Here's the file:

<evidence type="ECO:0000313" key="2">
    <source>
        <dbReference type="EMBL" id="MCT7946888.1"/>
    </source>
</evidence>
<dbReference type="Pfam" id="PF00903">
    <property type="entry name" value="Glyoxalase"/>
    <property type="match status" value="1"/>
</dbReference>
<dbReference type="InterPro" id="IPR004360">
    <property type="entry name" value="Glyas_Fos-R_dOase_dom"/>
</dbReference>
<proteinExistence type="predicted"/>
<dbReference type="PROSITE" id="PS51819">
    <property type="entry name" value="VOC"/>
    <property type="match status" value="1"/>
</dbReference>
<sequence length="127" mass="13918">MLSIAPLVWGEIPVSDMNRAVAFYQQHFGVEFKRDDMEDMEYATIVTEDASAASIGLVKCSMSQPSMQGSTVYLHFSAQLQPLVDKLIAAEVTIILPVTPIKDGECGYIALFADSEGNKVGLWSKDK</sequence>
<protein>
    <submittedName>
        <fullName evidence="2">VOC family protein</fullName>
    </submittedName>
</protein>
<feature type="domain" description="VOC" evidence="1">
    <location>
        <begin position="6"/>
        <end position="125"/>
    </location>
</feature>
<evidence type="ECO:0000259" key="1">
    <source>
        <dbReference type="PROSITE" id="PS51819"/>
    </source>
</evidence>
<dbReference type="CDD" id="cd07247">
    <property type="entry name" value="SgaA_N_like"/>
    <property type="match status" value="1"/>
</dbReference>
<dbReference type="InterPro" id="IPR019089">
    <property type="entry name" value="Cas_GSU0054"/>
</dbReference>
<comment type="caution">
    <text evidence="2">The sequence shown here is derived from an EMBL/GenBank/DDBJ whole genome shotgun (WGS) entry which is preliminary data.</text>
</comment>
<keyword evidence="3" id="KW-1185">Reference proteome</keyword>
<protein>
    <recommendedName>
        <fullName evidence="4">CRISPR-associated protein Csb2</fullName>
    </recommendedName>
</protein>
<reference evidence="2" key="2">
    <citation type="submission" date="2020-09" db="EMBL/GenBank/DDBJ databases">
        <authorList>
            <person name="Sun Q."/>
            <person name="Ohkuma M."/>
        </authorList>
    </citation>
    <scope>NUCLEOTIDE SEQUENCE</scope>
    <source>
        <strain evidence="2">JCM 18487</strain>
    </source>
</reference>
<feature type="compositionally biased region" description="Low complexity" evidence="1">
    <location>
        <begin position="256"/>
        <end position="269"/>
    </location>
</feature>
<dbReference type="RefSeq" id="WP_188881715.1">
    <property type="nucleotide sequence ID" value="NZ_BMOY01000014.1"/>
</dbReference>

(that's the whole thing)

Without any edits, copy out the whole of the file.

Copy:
<evidence type="ECO:0000313" key="2">
    <source>
        <dbReference type="EMBL" id="MCT7946888.1"/>
    </source>
</evidence>
<dbReference type="Pfam" id="PF00903">
    <property type="entry name" value="Glyoxalase"/>
    <property type="match status" value="1"/>
</dbReference>
<dbReference type="InterPro" id="IPR004360">
    <property type="entry name" value="Glyas_Fos-R_dOase_dom"/>
</dbReference>
<proteinExistence type="predicted"/>
<dbReference type="PROSITE" id="PS51819">
    <property type="entry name" value="VOC"/>
    <property type="match status" value="1"/>
</dbReference>
<sequence length="127" mass="13918">MLSIAPLVWGEIPVSDMNRAVAFYQQHFGVEFKRDDMEDMEYATIVTEDASAASIGLVKCSMSQPSMQGSTVYLHFSAQLQPLVDKLIAAEVTIILPVTPIKDGECGYIALFADSEGNKVGLWSKDK</sequence>
<protein>
    <submittedName>
        <fullName evidence="2">VOC family protein</fullName>
    </submittedName>
</protein>
<feature type="domain" description="VOC" evidence="1">
    <location>
        <begin position="6"/>
        <end position="125"/>
    </location>
</feature>
<evidence type="ECO:0000259" key="1">
    <source>
        <dbReference type="PROSITE" id="PS51819"/>
    </source>
</evidence>
<dbReference type="CDD" id="cd07247">
    <property type="entry name" value="SgaA_N_like"/>
    <property type="match status" value="1"/>
</dbReference>
<dbReference type="InterPro" id="IPR019089">
    <property type="entry name" value="Cas_GSU0054"/>
</dbReference>
<comment type="caution">
    <text evidence="2">The sequence shown here is derived from an EMBL/GenBank/DDBJ whole genome shotgun (WGS) entry which is preliminary data.</text>
</comment>
<keyword evidence="3" id="KW-1185">Reference proteome</keyword>
<protein>
    <recommendedName>
        <fullName evidence="4">CRISPR-associated protein Csb2</fullName>
    </recommendedName>
</protein>
<reference evidence="2" key="2">
    <citation type="submission" date="2020-09" db="EMBL/GenBank/DDBJ databases">
        <authorList>
            <person name="Sun Q."/>
            <person name="Ohkuma M."/>
        </authorList>
    </citation>
    <scope>NUCLEOTIDE SEQUENCE</scope>
    <source>
        <strain evidence="2">JCM 18487</strain>
    </source>
</reference>
<feature type="compositionally biased region" description="Low complexity" evidence="1">
    <location>
        <begin position="256"/>
        <end position="269"/>
    </location>
</feature>
<dbReference type="RefSeq" id="WP_188881715.1">
    <property type="nucleotide sequence ID" value="NZ_BMOY01000014.1"/>
</dbReference>